It will be a day of reckoning for T&T when it comes to football.
Justice Carol Gobin will, on Tuesday, deliver a ruling on whether the T&T Football Association (TTFA), which is being led by president William Wallace and his group of vice presidents Joseph Sam Phillip and Clynt Taylor, will be the legitimate managers of football in T&T. However, it is unlikely to ease the pain of a FIFA suspension as well as a return to the fold of the FIFA membership for the TTFA.
With FIFA pulling out of the court battle, speculations are ripe for Gobin to rule in favour of the TTFA. If this happens, Wallace said he will put into the hands of the general football membership, the future of the sport via an Emergency General Meeting (EGM).
The membership has twice before made it clear they desire to drop the court battles and avoid a suspension, which is now unachievable.
FIFA handed the TTFA a suspension on Republic Day (September 24) for violation of the FIFA Statutes, with a condition that the bring its Statutes in line with theirs (FIFA) to rejoin the FIFA membership. This request though has been easier said than done, as lawyers, football experts and the football fraternity confused with the request.
TTFA Attorney Matthew Gayle said he is unsure of what the FIFA is asking for since the TTFA constitution and statutes were approved by the FIFA back in 2015. Osmond Downer, renown TTFA constitutional expert said, not only doesn’t he know what the FIFA is asking for, but described the TTFA constitution as the best in the Caribbean.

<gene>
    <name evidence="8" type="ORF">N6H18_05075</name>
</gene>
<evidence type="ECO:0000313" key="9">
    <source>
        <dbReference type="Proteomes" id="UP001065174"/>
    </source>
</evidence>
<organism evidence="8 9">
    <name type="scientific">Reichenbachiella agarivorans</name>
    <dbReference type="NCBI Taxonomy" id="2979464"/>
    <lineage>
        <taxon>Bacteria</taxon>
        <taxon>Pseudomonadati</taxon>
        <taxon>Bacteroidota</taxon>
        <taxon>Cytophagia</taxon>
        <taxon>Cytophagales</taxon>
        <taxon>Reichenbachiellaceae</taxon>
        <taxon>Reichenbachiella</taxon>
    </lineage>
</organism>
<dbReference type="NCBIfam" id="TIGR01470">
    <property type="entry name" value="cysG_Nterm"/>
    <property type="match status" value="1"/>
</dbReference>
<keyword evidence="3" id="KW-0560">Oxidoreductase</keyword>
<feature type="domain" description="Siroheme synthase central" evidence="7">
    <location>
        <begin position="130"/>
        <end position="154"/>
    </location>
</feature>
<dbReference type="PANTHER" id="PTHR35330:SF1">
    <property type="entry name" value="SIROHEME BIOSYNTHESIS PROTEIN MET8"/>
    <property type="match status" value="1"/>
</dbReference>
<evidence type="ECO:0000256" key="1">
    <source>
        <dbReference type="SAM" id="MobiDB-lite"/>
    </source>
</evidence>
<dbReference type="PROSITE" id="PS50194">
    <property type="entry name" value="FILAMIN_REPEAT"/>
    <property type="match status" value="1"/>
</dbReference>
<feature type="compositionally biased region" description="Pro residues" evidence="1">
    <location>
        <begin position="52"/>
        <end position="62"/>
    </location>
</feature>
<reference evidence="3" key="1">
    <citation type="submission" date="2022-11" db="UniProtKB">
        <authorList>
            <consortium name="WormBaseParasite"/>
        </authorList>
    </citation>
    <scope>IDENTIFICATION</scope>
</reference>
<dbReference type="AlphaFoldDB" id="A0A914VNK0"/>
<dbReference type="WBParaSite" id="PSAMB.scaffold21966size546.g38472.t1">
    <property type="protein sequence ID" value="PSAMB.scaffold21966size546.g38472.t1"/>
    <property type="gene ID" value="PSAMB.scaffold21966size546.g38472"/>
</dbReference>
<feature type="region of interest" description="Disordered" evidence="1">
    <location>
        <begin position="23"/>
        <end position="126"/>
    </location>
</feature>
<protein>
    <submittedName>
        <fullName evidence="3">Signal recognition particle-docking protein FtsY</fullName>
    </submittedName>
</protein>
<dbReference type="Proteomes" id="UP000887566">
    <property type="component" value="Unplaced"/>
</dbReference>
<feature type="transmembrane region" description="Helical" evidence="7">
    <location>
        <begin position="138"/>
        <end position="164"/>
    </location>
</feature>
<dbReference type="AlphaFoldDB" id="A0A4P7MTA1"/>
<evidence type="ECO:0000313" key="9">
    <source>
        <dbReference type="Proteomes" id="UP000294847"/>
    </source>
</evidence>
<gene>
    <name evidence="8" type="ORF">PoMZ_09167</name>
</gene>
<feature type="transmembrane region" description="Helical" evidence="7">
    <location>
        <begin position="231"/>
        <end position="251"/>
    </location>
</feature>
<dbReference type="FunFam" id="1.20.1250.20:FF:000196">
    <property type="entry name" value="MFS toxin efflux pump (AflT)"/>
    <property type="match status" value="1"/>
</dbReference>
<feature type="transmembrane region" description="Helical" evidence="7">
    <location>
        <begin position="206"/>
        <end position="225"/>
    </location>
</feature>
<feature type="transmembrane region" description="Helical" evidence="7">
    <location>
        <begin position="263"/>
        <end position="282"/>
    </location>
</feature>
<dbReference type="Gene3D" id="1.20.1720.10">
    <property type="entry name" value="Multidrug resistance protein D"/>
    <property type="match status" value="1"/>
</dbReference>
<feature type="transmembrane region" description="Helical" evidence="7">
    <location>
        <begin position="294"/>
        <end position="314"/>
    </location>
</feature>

Like Gayle, he said the TTFA statutes were approved in 2014 and it is very similar to that of the United States and Australia. Downer, a former FIFA referee made it clear that no member association can bring their statutes in line with the FIFA’s own fully, but rather the FIFA Standard Statutes, which form the backbone of an Association, regulating its activities and how it is organised.
Associations were asked to ensure its statutes fully comply with the provisions of the FIFA Statutes, and for this reason, the FIFA compiled the standard statutes in 2001 and launched a wide-ranging policy of modernisation of the statutes of its members to improve the governance of football in each country, as well as to strengthen the principles contained in the FIFA Statutes.
Following the suspension, Wallace and his team ordered their attorney to resume the court battle it had with the FIFA, and also sought to file a challenge against the suspension in the Court of Arbitration for Sports (CAS) in Lausanne, Switzerland.
Under the orders of Wallace, the TTFA attorneys also filed an Injunctive Relief in the CAS, which would allow the country to participate at the CONCACAF Gold Cup. But even if these matters are dropped it is uncertain if TT will be a member of the FIFA again with the request for its statutes to mirror that of the sport’s world governing body.